International Monetary Fund (IMF) chief Kristalina Georgieva has warned that what she calls ‘geo-economic fragmentation’, combined with financial instability, could impact heavily on the growth of the world’s economy in the coming years. Speaking at the China Development Forum in Beijing in March, she said that the world risks splitting into rival economic blocs which would leave people poorer and less secure.
Her warning develops a theme set out by the IMF in January 2023. In a paper entitled ‘Geoeconomic Fragmentation and the Future of Multilateralism’, the authors describe a number of scenarios in which the cost to global output from trade fragmentation could range from 0.2% up to 7% of GDP. The organisation believes that with the addition of ‘technological decoupling’, the loss in output could reach 8 to 12% in some countries.
The authors use the paper to stress that globalization, overseen by post-war organisations such as the IMF, has brought many societal and economic benefits. Deeper trade ties have helped emerging markets reduce poverty; cross-border migration has created value in both developed and migrant-sending countries; and capital flows have led to the diffusion of technologies worldwide through foreign direct investment.
That the IMF needs to make the case for globalization is a tacit admission that it feels it is losing the argument. In its paper, the authors state that, ‘Given current geopolitical realities, progress through multilateral consensus may not always be possible. Trust may have to be rebuilt gradually through differential engagements depending on the countries’ preferences and willingness to work together.’ Given the state of antipathy which exists between many of the world’s trading powers this statement somewhat under plays the extent of the task required to re-establish trust and the mechanisms with which countries could work together towards further trade liberalisation.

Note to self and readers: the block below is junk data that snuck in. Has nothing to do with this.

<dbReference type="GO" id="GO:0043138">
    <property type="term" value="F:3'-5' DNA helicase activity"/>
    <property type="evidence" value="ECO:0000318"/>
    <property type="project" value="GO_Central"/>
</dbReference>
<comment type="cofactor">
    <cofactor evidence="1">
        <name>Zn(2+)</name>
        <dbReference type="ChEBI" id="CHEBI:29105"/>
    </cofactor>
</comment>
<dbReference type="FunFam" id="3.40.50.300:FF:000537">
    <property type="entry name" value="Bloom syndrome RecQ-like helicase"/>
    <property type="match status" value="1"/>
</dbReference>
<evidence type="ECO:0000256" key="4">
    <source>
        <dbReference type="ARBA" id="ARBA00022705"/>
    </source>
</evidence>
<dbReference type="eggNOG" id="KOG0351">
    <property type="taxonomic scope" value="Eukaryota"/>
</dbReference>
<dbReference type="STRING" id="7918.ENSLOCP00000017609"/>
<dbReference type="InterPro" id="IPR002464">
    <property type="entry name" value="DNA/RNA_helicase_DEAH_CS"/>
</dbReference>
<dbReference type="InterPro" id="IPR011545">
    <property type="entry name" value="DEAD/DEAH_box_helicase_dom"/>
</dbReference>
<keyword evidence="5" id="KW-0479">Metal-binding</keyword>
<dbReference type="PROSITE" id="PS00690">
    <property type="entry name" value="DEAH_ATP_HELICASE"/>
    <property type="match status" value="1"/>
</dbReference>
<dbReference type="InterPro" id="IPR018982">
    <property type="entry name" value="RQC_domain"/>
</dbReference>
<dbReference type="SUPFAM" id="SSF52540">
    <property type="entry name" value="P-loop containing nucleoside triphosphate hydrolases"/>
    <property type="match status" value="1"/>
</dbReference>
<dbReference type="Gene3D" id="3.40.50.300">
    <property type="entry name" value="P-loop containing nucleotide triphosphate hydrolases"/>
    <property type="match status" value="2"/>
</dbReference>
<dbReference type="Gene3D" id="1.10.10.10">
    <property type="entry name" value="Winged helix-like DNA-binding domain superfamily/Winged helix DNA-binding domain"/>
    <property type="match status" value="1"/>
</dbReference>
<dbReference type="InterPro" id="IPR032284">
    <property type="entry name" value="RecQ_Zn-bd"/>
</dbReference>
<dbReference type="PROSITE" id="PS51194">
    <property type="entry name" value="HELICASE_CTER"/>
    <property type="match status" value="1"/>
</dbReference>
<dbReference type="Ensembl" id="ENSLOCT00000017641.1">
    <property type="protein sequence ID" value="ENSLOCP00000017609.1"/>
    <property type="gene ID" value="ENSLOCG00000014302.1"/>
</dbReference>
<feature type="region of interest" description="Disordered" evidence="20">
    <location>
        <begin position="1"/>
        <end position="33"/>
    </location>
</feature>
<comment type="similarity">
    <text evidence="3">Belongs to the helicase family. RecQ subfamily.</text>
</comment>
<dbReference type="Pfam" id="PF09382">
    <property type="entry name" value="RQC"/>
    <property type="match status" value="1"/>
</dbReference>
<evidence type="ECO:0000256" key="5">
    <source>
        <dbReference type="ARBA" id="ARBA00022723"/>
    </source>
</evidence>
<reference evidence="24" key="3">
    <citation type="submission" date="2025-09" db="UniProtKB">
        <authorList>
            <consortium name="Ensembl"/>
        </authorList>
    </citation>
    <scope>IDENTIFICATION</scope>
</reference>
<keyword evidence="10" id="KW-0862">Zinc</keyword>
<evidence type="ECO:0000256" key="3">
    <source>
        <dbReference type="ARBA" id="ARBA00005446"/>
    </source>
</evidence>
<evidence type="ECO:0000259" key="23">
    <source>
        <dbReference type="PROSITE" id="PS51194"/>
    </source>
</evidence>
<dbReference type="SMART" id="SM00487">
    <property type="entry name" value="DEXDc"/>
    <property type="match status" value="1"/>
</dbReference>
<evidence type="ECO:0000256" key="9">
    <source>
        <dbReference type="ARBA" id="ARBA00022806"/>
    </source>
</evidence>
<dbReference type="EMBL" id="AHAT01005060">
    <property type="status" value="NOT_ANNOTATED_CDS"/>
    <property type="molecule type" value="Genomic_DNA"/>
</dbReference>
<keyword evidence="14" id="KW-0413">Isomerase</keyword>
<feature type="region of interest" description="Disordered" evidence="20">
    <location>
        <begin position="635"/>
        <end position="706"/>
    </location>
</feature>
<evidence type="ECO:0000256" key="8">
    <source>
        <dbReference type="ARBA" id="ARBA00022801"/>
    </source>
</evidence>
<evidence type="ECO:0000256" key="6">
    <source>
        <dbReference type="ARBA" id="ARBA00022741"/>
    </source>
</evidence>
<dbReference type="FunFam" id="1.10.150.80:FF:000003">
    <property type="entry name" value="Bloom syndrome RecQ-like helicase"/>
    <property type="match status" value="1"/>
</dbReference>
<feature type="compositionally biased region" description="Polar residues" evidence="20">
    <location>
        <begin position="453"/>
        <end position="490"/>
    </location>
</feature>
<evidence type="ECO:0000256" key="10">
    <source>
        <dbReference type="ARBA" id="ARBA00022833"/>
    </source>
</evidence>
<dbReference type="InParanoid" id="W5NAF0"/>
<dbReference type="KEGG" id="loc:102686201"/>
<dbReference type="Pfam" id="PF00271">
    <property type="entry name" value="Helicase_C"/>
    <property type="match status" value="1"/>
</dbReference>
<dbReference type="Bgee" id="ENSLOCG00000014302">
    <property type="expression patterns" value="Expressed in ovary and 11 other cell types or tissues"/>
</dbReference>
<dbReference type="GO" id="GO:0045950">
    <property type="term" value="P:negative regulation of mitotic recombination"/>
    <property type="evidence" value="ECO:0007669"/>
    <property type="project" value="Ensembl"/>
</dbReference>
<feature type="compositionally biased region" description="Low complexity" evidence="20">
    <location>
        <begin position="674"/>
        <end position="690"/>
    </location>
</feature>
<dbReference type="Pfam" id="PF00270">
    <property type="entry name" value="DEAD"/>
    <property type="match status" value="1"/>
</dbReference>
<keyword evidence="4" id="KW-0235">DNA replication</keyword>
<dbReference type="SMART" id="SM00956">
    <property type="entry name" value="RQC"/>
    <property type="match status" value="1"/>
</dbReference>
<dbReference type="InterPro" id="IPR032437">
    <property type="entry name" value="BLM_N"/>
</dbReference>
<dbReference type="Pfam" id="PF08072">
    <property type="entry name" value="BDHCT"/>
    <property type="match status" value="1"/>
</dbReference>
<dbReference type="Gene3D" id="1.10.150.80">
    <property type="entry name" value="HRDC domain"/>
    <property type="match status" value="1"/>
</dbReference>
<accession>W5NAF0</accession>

It is ironic that Georgieva should warn of the risks of de-globalization at a conference in Beijing. Many people believe that the accession of China to the World Trade Organization (WTO) in 2001 was the first step in the loss of confidence in the rules-based multilateral trading system. There is a consensus (in the West at least) that China has used its access to the international trading regime as a means of unfair competition, unopposed by institutions such as the WTO whose job it was to enforce the rules of fair trade. At the same time as this, China has been allowed to project its economic, financial and political power throughout much of the emerging world. It is notable that China is still very keen to promote globalization and ‘free trade’ whilst many of its major trading partners have started to talk about ‘strategic autonomy’ and re-shoring. Germany, heavily invested in China, is an exception and the new Chancellor Olaf Scholz has made it clear that de-coupling from China is not an option.
At one level of course Georgieva’s argument and warning makes perfect sense. Measured by top line economic growth alone, there is little doubt that de-globalization will leave many countries worse off. However, this argument ignores the political, security, legislative, environmental and ethical priorities which are leading to the creation of competing supply chain hegemonies. The shift to a fragmented, multipolar world has already started and there will be no going back.
Source: Transport Intelligence, 30th March 2023
Author: John Manners-Bell